The American Institute of Architects recently selected the Sheller-Borunda Residence for the prestigious AIA|LA Westside Home Tour.
Mar Vista, CA
The American Institute of Architects had this to say about the project when it was featured on their Westside Home Tour:
“This home is a must-see in order to experience the light and openness!... Using space, light, materials, and objects as a focus on his design, Richard Seltzer, Assoc. AIA transforms the Sheller-Borunda Residence into a retreat nestled between private gardens, seemingly far from its Mar Vista neighborhood.”
Architectural Critic Penny Herscovitch acclaimed the project by saying:
"A fluid connection between light, landscape, and the built elements transforms the Sheller-Borunda Residence... Precisely crafted custom fixtures and joinery, to curated compositions of form and color, a sculptural approach defines the Sheller-Borunda Residence."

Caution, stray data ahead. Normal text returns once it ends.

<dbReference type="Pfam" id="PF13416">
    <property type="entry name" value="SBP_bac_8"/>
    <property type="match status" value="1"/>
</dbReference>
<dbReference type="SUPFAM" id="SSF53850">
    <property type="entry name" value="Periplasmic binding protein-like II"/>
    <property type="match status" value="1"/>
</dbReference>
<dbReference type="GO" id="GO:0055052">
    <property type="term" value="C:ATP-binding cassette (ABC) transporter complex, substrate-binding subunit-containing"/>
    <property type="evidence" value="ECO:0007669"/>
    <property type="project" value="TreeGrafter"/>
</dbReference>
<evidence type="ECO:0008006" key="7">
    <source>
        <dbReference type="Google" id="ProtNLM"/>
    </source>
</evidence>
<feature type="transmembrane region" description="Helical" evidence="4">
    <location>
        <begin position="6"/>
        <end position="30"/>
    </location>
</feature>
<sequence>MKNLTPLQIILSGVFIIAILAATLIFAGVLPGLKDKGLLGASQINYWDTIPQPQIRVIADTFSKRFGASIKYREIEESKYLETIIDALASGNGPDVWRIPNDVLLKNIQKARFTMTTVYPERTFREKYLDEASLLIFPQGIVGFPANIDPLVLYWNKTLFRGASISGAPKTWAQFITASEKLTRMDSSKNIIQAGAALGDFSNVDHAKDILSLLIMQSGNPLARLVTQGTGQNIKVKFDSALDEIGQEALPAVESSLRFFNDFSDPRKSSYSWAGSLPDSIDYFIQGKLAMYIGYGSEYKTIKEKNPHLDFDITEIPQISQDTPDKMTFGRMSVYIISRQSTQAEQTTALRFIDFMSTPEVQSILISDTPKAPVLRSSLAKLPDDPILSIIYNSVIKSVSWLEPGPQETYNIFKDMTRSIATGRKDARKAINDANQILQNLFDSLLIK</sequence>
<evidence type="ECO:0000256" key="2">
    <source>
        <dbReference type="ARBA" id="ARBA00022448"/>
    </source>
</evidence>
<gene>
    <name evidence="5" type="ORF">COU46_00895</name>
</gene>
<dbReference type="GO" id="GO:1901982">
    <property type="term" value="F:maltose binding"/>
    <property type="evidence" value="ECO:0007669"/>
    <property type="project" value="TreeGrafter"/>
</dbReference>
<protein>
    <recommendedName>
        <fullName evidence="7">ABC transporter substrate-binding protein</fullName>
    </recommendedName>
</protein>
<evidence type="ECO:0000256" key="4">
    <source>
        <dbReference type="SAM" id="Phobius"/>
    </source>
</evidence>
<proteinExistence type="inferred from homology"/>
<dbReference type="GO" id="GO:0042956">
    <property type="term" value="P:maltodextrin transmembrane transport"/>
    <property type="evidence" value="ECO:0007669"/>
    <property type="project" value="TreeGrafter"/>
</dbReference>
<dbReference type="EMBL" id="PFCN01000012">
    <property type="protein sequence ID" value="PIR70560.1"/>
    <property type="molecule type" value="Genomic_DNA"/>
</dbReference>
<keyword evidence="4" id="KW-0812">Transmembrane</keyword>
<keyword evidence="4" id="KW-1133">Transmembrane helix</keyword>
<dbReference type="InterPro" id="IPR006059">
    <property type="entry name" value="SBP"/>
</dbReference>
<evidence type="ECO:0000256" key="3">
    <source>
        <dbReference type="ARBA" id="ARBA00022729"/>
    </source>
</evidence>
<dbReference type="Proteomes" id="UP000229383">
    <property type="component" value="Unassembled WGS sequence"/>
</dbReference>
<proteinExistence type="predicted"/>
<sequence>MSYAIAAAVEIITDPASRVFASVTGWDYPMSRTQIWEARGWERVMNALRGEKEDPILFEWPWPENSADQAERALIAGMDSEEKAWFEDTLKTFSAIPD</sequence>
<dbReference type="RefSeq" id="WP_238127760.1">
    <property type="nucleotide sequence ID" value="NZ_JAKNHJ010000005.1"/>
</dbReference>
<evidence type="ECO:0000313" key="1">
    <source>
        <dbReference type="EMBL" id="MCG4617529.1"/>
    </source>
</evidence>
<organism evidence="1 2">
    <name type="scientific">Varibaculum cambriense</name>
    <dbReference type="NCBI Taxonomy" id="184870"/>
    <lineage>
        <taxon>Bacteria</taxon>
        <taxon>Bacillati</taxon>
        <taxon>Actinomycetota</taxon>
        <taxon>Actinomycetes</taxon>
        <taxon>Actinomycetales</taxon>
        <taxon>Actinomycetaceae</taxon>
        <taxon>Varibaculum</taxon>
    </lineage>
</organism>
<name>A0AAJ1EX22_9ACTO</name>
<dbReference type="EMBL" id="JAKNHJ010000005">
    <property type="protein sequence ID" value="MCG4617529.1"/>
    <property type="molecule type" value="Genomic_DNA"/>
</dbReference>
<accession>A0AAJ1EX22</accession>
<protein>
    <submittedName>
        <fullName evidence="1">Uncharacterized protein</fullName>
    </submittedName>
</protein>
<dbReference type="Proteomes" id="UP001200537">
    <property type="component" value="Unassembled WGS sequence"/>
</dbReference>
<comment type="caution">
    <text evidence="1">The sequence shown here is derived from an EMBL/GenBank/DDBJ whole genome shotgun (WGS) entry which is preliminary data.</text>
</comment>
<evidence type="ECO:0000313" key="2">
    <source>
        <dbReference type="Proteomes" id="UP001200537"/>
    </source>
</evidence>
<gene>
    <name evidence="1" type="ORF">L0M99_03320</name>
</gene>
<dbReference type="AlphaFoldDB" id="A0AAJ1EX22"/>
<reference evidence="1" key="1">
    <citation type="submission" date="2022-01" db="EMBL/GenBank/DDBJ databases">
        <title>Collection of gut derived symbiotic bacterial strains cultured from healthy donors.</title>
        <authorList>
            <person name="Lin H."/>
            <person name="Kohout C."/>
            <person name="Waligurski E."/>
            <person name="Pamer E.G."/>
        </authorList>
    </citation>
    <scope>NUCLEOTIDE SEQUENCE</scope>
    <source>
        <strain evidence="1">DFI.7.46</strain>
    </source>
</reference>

From the beginning, there was a desire to create light-filled spaces that blur the boundaries between inside and out, between one interior space and another; to create spaces that are all interconnected and, at the same time, defined and differentiated.
Due to the highly unusual shape of the lot, the walls of the house were peeled back to embrace two separate gardens. One serves as a private garden connected to the master bedroom and bathroom, while the other serves the public area of the house and the gym.
Hand-tinted plasters of varying textures and types change throughout the day and night. The rich assortment of natural woods energizes the spaces with their warm colors and patterns. Volumes of deeply hued color define spatial boundaries and soak up light from separated roof planes. The exterior glass doors retract and disappear inside thick plaster walls, creating a seamless connection from inside to out.
As the day progresses, passive systems like cross ventilation and daylighting come together with radiant heated wood and concrete floors to provide ultimate comfort with low energy use. The house is designed so that the cool Venice air enters through open window-walls and expels the warm air through a system of electronically operable skylights.